Decaffeinated Coffee Comes of Age

The history of decaffeinated coffee in the United States is firmly intertwined with Sanka, a brand name that means “without caffeine” in French. Sanka was introduced in New York in 1923 by a German coffee merchant named Ludwig Roselius. Although this was not Roselius’ first foray in the coffee market in America, it was his more successful venture. From two coffee houses in New York City, Sanka, in its unmistakable vivid orange packaging, became a mainstay in grocery shelves all over the country.

The Traditional Decaffeination Process

Although decaffeinated coffee had its loyal followers even during its early years on the market, the chemicals used in extracting the caffeine from the beans prevented many coffee lovers from embracing it as unequivocally as regular coffee. The most common chemical used in the decaffeination process then was benzene.

Today, benzene is no longer used in the decaffeination process due to its potential health hazard. Some modern methods however, still use chemicals such as methyl chloride, which is the main ingredient in paint remover. Residual levels of this chemical in decaffeinated coffee are virtually non-existent, so there really is no harm to the consumer. Still, the thought of starting your day with a cup of joe decaffeinated with methyl chloride may understandably make some people nervous – even without the caffeine in their coffee.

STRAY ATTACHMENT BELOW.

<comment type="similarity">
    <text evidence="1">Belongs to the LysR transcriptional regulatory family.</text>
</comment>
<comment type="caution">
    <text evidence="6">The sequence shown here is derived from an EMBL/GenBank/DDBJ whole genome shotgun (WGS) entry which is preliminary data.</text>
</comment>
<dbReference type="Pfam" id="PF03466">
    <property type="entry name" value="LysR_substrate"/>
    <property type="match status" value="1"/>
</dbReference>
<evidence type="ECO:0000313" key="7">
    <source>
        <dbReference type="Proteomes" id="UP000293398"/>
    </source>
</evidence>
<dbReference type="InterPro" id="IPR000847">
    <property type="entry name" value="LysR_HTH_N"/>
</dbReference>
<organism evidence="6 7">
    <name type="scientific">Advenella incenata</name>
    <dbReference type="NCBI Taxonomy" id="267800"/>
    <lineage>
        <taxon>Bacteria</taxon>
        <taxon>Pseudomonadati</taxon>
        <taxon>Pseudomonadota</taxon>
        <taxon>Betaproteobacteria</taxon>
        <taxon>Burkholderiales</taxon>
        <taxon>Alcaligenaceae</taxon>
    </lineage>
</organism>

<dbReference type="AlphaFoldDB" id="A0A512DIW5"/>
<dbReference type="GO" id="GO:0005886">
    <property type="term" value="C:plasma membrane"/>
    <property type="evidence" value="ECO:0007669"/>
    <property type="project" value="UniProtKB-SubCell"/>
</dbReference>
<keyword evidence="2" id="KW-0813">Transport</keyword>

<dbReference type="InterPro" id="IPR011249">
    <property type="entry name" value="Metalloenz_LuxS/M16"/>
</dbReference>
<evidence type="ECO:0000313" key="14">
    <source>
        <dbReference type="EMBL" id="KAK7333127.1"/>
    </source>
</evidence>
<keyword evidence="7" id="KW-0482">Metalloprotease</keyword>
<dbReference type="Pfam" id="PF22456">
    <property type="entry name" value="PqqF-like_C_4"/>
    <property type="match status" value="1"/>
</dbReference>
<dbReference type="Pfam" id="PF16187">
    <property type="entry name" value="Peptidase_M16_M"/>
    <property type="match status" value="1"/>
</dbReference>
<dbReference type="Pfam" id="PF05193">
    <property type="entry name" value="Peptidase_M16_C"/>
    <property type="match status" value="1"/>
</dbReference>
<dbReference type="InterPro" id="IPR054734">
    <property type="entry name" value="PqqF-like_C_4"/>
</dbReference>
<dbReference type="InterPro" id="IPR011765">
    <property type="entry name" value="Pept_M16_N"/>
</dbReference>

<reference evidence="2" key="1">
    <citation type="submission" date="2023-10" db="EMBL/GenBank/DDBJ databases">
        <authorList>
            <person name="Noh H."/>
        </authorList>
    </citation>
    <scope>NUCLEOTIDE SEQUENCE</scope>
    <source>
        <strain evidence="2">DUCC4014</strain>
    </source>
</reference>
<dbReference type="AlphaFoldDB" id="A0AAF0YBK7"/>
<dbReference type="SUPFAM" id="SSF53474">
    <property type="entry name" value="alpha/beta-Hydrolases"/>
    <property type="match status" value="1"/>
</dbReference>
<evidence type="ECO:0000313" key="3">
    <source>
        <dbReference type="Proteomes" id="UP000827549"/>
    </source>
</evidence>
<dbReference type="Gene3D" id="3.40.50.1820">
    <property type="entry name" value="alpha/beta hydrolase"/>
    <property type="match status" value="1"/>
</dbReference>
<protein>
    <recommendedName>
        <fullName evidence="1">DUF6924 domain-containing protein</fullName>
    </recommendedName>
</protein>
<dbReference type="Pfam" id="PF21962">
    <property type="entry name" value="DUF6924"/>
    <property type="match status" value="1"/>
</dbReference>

Modern Methods of Decaffeination

There are now chemical-free means to remove caffeine from green coffee beans, thanks to science and big business. Although bringing in only a fraction of regular coffee market revenues (currently touted to be at $20 billion in America alone), the decaffeinated coffee market is still a $2 billion dollar a year industry. That’s a lot of decaffeinated cups of coffee going around the world.

Supercritical fluid extraction uses liquid carbon dioxide to solubilize caffeine as a means of extracting it from the beans. Carbon dioxide is a natural product of the respiration process (we exhale carbon dioxide every time we breathe) and comprises about one percent of the air around us. It is therefore not a harmful substance. Furthermore, as soon as the coffee beans are exposed to outside air, carbon dioxide quickly dissipates.

The patented Swiss Water Process uses pristine water from the coastal mountains of British Columbia to extract the caffeine until the beans are 99.9 percent caffeine-free. This method preserves the distinctive flavor notes of the coffee and results in an aromatic and full-bodied cup of java without the jitters.

Coffee is the world’s most popular beverage with an average of 400 billion cups enjoyed each year. It’s great to have a choice in the way one prefers to enjoy this wonderful and aromatic elixir.


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